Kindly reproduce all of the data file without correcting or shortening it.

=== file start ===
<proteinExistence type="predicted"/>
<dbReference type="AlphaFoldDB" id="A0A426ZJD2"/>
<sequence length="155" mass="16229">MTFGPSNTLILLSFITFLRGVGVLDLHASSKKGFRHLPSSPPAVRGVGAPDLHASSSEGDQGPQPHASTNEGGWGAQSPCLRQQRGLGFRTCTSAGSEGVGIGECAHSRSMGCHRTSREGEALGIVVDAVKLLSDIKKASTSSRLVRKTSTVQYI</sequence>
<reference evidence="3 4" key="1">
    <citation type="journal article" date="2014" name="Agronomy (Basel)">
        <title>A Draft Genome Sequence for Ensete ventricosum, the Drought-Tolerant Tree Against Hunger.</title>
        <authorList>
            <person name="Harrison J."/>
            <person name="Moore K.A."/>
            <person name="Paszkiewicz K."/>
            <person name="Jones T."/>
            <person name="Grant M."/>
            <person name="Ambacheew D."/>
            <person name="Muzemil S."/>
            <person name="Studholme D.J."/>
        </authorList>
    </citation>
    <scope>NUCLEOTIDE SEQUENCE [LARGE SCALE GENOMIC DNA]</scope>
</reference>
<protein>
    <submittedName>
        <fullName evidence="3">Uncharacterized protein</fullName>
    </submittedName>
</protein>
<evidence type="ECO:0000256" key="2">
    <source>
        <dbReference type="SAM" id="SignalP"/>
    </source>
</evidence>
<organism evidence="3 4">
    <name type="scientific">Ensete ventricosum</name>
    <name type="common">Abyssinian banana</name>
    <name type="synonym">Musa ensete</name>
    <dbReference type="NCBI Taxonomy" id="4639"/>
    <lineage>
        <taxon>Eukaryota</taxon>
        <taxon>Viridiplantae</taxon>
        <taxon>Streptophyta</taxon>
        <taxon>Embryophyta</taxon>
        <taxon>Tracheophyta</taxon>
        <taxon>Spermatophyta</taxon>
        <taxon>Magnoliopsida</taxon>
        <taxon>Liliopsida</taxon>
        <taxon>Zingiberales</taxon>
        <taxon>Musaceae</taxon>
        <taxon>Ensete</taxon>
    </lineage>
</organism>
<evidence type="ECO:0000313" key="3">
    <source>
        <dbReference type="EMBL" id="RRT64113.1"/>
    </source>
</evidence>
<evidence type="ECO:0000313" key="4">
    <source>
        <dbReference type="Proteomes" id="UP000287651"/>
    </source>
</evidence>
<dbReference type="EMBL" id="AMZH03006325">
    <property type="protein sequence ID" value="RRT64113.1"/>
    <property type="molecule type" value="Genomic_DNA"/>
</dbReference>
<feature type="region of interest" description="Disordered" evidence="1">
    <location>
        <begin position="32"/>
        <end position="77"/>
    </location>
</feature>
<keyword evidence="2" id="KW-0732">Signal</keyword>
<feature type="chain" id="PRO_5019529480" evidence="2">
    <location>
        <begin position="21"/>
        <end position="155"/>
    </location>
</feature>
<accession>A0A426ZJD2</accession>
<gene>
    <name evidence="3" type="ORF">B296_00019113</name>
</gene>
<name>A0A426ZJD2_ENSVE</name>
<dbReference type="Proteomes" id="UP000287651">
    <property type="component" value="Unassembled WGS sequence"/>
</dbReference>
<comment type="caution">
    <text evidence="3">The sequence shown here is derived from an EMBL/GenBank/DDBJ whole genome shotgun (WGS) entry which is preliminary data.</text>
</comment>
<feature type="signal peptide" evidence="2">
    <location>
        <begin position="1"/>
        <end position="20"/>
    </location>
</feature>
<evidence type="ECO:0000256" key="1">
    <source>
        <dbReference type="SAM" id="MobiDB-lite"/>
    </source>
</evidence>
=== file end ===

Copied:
<proteinExistence type="predicted"/>
<dbReference type="AlphaFoldDB" id="A0A426ZJD2"/>
<sequence length="155" mass="16229">MTFGPSNTLILLSFITFLRGVGVLDLHASSKKGFRHLPSSPPAVRGVGAPDLHASSSEGDQGPQPHASTNEGGWGAQSPCLRQQRGLGFRTCTSAGSEGVGIGECAHSRSMGCHRTSREGEALGIVVDAVKLLSDIKKASTSSRLVRKTSTVQYI</sequence>
<reference evidence="3 4" key="1">
    <citation type="journal article" date="2014" name="Agronomy (Basel)">
        <title>A Draft Genome Sequence for Ensete ventricosum, the Drought-Tolerant Tree Against Hunger.</title>
        <authorList>
            <person name="Harrison J."/>
            <person name="Moore K.A."/>
            <person name="Paszkiewicz K."/>
            <person name="Jones T."/>
            <person name="Grant M."/>
            <person name="Ambacheew D."/>
            <person name="Muzemil S."/>
            <person name="Studholme D.J."/>
        </authorList>
    </citation>
    <scope>NUCLEOTIDE SEQUENCE [LARGE SCALE GENOMIC DNA]</scope>
</reference>
<protein>
    <submittedName>
        <fullName evidence="3">Uncharacterized protein</fullName>
    </submittedName>
</protein>
<evidence type="ECO:0000256" key="2">
    <source>
        <dbReference type="SAM" id="SignalP"/>
    </source>
</evidence>
<organism evidence="3 4">
    <name type="scientific">Ensete ventricosum</name>
    <name type="common">Abyssinian banana</name>
    <name type="synonym">Musa ensete</name>
    <dbReference type="NCBI Taxonomy" id="4639"/>
    <lineage>
        <taxon>Eukaryota</taxon>
        <taxon>Viridiplantae</taxon>
        <taxon>Streptophyta</taxon>
        <taxon>Embryophyta</taxon>
        <taxon>Tracheophyta</taxon>
        <taxon>Spermatophyta</taxon>
        <taxon>Magnoliopsida</taxon>
        <taxon>Liliopsida</taxon>
        <taxon>Zingiberales</taxon>
        <taxon>Musaceae</taxon>
        <taxon>Ensete</taxon>
    </lineage>
</organism>
<evidence type="ECO:0000313" key="3">
    <source>
        <dbReference type="EMBL" id="RRT64113.1"/>
    </source>
</evidence>
<evidence type="ECO:0000313" key="4">
    <source>
        <dbReference type="Proteomes" id="UP000287651"/>
    </source>
</evidence>
<dbReference type="EMBL" id="AMZH03006325">
    <property type="protein sequence ID" value="RRT64113.1"/>
    <property type="molecule type" value="Genomic_DNA"/>
</dbReference>
<feature type="region of interest" description="Disordered" evidence="1">
    <location>
        <begin position="32"/>
        <end position="77"/>
    </location>
</feature>
<keyword evidence="2" id="KW-0732">Signal</keyword>
<feature type="chain" id="PRO_5019529480" evidence="2">
    <location>
        <begin position="21"/>
        <end position="155"/>
    </location>
</feature>
<accession>A0A426ZJD2</accession>
<gene>
    <name evidence="3" type="ORF">B296_00019113</name>
</gene>
<name>A0A426ZJD2_ENSVE</name>
<dbReference type="Proteomes" id="UP000287651">
    <property type="component" value="Unassembled WGS sequence"/>
</dbReference>
<comment type="caution">
    <text evidence="3">The sequence shown here is derived from an EMBL/GenBank/DDBJ whole genome shotgun (WGS) entry which is preliminary data.</text>
</comment>
<feature type="signal peptide" evidence="2">
    <location>
        <begin position="1"/>
        <end position="20"/>
    </location>
</feature>
<evidence type="ECO:0000256" key="1">
    <source>
        <dbReference type="SAM" id="MobiDB-lite"/>
    </source>
</evidence>